Wednesday, March 21, 2012

Snow White and the Seven Million Comma Rules

A few posts back, Shelly from the blog La Tejana wrote in my comments section, "If you've got anything in your bag of tricks to rid 8th graders of their fear of commas, I'd love hear it." In response, I'd like to share the story of how I overcame my fear of commas:

Once upon a time, there was a girl who was like Belle from Beauty in the Beast. By comparing herself to Belle, she doesn’t mean to be stuck-up and imply that she was beautiful and kind; she just means that she was brunette, attracted to hairy men, and always had her nose in a book. In college, she was one of those nerdy students who loved listening to her English professors’ lectures about symbolism, language, and character development. She couldn’t wait to be an English professor herself so she could share all the valuable knowledge she had accumulated about literature.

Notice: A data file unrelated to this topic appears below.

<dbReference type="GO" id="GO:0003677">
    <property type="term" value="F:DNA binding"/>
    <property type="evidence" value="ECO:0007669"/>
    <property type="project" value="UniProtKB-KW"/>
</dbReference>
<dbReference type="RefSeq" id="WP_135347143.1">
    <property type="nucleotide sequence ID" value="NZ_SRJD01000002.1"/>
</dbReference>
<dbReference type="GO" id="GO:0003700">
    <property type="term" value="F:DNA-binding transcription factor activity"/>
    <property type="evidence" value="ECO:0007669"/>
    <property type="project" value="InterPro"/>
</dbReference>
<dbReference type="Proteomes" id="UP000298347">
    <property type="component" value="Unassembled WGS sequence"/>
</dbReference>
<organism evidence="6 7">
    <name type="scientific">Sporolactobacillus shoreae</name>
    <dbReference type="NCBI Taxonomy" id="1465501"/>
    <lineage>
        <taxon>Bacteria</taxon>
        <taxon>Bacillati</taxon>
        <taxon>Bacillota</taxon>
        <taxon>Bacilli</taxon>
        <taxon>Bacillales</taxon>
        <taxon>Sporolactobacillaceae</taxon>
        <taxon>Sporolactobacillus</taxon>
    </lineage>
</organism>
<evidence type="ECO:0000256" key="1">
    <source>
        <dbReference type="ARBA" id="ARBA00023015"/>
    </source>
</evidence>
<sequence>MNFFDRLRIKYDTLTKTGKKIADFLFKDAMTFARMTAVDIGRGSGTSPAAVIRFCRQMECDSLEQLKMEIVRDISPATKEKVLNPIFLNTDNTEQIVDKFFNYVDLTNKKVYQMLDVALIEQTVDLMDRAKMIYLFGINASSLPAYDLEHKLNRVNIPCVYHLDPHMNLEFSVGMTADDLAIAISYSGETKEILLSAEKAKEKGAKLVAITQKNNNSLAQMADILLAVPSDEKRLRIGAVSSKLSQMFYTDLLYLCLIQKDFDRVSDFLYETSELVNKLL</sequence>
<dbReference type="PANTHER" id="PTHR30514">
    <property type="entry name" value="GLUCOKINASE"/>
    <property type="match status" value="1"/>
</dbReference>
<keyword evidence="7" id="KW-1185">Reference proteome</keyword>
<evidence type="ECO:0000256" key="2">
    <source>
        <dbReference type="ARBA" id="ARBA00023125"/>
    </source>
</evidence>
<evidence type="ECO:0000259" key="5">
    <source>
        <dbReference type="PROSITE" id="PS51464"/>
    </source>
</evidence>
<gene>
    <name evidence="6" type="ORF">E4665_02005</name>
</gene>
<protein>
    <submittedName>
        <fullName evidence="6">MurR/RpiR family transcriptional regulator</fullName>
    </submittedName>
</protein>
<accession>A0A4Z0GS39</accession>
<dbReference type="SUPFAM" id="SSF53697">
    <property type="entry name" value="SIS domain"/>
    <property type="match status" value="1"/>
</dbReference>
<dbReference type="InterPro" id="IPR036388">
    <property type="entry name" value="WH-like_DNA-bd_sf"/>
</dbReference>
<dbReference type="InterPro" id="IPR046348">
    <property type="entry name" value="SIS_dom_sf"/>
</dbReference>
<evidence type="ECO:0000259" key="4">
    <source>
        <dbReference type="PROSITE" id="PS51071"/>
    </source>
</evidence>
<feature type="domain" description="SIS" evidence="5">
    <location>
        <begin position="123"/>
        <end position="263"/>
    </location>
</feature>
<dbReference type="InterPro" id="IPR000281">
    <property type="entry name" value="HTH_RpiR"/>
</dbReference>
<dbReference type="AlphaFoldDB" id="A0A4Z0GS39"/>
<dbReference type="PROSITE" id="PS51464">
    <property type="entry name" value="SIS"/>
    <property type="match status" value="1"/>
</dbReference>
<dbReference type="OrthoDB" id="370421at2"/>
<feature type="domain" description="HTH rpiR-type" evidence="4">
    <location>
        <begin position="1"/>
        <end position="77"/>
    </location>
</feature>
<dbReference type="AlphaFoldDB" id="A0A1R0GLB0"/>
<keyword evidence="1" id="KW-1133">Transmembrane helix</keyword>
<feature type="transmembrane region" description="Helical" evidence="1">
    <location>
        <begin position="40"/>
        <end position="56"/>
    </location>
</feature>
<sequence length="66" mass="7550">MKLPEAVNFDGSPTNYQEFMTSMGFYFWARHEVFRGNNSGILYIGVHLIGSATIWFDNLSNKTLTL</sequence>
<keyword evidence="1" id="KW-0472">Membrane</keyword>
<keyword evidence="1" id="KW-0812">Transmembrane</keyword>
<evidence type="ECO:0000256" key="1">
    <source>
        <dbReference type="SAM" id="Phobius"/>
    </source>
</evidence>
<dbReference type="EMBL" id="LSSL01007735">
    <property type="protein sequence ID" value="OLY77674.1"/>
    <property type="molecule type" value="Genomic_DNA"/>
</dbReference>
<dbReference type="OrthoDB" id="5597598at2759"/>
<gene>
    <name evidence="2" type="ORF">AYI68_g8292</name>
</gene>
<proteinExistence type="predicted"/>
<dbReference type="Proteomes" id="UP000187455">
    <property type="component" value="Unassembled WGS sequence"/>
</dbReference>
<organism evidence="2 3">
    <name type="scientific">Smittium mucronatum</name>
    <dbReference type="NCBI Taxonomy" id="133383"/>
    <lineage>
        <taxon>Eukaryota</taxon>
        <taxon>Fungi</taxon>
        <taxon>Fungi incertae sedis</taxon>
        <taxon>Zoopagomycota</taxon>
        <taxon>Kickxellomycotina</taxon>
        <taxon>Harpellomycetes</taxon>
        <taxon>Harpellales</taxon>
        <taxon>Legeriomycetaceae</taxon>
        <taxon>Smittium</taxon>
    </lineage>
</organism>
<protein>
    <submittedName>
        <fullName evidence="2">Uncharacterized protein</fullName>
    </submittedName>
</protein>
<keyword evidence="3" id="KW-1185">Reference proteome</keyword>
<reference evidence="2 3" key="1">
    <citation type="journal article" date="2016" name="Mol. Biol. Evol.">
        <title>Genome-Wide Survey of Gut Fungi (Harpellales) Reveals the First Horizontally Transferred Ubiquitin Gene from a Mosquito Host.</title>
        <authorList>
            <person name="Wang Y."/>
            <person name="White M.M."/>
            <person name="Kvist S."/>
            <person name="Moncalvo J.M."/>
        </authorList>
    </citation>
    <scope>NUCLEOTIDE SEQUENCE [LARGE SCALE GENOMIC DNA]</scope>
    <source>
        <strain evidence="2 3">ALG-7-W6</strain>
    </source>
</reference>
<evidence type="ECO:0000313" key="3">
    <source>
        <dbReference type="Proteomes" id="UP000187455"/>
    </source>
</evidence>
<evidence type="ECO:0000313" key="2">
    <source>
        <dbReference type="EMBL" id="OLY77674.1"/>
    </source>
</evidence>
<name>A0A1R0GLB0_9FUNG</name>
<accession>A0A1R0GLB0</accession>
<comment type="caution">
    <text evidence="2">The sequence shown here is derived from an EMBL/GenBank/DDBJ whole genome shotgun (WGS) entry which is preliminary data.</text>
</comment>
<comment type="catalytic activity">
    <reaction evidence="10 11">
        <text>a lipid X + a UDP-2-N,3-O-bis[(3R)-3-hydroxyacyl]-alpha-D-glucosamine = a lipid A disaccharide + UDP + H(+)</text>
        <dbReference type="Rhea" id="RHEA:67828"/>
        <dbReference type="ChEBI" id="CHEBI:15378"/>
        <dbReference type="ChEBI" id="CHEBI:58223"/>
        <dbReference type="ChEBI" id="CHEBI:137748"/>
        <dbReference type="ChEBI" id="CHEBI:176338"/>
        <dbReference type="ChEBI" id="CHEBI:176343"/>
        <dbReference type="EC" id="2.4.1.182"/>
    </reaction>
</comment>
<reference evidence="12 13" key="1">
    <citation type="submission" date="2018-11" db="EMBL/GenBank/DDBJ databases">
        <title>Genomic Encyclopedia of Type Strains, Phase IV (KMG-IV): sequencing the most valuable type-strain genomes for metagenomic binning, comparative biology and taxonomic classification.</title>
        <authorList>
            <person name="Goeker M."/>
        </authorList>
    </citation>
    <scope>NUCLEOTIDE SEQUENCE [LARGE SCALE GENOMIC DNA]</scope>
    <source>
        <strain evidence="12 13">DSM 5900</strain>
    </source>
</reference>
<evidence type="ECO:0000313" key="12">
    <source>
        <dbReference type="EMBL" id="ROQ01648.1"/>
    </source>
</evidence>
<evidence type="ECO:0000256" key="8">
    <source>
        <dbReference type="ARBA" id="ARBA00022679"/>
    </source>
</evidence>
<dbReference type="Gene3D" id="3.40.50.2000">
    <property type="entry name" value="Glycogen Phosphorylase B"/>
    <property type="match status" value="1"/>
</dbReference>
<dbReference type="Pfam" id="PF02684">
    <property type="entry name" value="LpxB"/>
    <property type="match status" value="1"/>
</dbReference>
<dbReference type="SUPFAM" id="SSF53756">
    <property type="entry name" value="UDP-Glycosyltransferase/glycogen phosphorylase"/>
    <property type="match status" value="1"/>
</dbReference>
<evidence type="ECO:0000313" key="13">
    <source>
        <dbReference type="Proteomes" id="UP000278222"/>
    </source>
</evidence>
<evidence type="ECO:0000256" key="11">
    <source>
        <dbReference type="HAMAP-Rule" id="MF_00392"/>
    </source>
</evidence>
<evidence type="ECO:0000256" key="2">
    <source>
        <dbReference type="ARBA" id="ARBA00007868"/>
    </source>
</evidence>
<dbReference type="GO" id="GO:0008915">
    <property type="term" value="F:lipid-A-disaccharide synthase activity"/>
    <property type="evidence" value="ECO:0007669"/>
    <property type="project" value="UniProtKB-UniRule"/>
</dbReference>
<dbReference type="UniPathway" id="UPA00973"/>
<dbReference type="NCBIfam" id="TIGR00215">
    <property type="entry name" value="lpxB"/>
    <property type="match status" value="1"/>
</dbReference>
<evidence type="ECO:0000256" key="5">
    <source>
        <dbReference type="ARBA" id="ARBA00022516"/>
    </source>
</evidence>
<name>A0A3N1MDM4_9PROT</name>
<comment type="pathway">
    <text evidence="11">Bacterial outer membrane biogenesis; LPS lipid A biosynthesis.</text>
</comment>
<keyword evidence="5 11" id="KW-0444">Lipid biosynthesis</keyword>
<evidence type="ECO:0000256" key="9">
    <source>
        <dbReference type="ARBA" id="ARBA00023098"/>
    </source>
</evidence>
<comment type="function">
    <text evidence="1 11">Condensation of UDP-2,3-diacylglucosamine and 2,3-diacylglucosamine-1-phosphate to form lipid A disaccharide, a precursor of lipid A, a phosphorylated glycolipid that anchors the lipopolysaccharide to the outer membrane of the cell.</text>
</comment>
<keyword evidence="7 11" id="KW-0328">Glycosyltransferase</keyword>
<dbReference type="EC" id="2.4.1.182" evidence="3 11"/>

And then one day it happened. She heard the clop clop of horses’ hooves and saw a sparkly coach pull up outside of her house. From the coach emerged a man in tights carrying a satin pillow with a scroll on top of it. He presented her with the scroll, which was a job offer to teach college English. Her wish had been granted!

Well, not exactly.

She had not been hired to teach literature; she had been hired to teach a remedial English class—a class on basic grammar and writing skills. She had never officially studied such material, but since she was an avid reader and had a good memory, she had always gotten by grammatically. Sure, there had been times when she wasn’t sure whether or not a sentence required a comma and would consequently rewrite the whole entire sentence so she didn’t have to deal with it. And there were other times when she would find commas written in red ink on her college essays, but since she had received A’s on the essays, she didn’t pay those comma errors any attention. But she figured that as a teacher she would just rely on the text book and everything would be okay.